Collaborative partnerships focus on cost-effective solution to allow agriculture to thrive while conserving Colorado River water

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Prolonged drought and the effects of climate change are seriously impacting Arizona’s water resources, as demonstrated by the Tier 1 Colorado River shortage we are about to enter in 2022.

The reductions we will be taking next year will most severely impact central Arizona agriculture. CAP, along with partners in Arizona and across the Colorado River Basin, has been researching alternatives with the aim of saving water and sustaining irrigated agricultural productivity.

Thanks to a low-cost, innovative irrigation technology from an Israel-based company called N-Drip, a solution may be at hand in the form of low-pressure, gravity-powered micro-irrigation. Essentially, this involves little more than plastic tubing with emitters every three feet to deliver water to crops. The system does not require any new delivery infrastructure, pumping requirements, filtration systems or power supply. The system is coupled with real-time soil moisture management and crop management technology.

CAP has been funding pilot projects since 2020 with a goal of testing cost-effective, accessible water savings technology that would maintain agricultural productivity – using less water and maintaining crop yield.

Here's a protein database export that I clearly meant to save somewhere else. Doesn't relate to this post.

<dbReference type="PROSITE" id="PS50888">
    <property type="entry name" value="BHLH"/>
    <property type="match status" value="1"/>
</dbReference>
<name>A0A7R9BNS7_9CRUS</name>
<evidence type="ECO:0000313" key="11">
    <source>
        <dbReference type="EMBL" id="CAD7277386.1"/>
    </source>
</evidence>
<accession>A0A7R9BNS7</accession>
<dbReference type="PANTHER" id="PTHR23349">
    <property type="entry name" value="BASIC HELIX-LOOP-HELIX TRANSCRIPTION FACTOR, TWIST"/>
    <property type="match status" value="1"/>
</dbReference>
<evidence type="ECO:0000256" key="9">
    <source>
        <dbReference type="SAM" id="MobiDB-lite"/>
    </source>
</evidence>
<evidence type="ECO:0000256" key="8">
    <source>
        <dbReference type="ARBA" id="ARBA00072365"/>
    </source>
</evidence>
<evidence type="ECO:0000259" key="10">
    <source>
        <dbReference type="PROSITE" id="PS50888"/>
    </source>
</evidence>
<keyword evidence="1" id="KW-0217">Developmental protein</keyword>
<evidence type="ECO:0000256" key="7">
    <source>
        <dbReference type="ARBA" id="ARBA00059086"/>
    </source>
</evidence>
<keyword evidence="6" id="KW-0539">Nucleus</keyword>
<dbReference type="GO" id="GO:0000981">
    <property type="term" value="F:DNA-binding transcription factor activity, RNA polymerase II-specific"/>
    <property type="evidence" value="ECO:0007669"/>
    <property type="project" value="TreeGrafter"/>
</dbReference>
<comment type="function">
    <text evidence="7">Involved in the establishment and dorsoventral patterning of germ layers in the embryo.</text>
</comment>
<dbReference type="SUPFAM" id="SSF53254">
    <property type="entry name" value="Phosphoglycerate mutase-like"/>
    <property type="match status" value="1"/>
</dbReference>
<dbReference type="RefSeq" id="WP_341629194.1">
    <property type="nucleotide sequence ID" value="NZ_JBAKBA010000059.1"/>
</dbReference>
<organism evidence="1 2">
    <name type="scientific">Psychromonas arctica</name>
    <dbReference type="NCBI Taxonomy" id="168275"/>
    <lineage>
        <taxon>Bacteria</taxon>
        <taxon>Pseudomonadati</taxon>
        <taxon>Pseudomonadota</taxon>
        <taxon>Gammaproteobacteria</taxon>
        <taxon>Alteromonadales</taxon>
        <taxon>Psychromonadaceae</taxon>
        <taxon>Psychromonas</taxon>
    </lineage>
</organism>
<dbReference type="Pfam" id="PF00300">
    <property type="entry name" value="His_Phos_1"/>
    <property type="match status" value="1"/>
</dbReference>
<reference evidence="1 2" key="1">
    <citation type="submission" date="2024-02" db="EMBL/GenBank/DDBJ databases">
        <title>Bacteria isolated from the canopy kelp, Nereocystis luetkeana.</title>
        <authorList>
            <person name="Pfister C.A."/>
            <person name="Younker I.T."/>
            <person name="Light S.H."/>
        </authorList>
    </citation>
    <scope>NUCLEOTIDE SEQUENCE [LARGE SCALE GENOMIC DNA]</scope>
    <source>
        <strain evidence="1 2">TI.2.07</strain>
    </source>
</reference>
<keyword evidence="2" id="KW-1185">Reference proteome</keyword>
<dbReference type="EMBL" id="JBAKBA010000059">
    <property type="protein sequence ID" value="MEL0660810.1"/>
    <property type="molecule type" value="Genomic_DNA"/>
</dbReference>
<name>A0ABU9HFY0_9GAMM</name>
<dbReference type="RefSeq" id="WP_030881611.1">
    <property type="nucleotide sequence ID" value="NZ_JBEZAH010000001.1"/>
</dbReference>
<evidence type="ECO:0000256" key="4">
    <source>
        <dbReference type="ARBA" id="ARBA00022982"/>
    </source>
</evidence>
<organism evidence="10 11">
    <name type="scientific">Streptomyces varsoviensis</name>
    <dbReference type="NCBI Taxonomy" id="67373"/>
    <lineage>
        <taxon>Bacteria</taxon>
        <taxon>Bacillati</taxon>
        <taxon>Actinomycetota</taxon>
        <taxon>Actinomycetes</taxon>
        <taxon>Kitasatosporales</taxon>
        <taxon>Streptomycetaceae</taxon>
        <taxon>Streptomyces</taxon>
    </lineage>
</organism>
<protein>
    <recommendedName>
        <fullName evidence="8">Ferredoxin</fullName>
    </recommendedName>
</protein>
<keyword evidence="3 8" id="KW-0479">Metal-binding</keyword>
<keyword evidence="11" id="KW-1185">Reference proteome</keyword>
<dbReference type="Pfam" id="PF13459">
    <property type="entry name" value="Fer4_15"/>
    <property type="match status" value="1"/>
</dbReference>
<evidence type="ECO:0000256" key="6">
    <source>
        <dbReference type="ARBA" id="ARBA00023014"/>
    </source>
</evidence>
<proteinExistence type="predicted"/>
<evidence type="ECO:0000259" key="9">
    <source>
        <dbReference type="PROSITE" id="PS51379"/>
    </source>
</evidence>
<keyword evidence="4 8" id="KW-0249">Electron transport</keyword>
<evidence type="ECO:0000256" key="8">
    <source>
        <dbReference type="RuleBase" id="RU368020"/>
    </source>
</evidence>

The first study involved the Colorado River Indian Tribes (CRIT). The N-Drip technology was studied on one sorghum field, adjacent to another using traditional flood irrigation just outside of Parker, Ariz. The University of Arizona monitored soil moisture and evaluated soil health and crop productivity. In these studies, the N-Drip fields were shown to have 52% lower water deliveries with the same or slightly higher crop yields. Further, tribal representatives began to see a future that could allow them to maintain their cultural heritage of farming, while protecting the long-term future of the Colorado River.

Leveraging this success and applying lessons learned along the way, pilot studies are continuing with CRIT and expanding to look at cotton farming at the William K. Perry Farm in Maricopa County’s Harquahala Valley Irrigation District. Initial results there project a 40% water savings and a 15% increase in yield.

Next year, CAP will be working with partners across the Upper and Lower Colorado River Basin to further this research. CAP, along with Central Utah Water Conservancy District, Denver Water, the Metropolitan Water District of Southern California and the Southern Nevada Water Authority, will each contribute $60,000 for a total investment of $300,000 to study a multi-year alfalfa pilot at CRIT and the Bill Perry Farm. Ultimately, this partnership could expand to further study citrus and investigate possibilities at other sites, potentially in Mexico and the Upper Colorado River Basin states.

Ultimately, the hope is to develop win-win projects using new technology to sustain two resources vital to the Colorado River Basin – water and agriculture.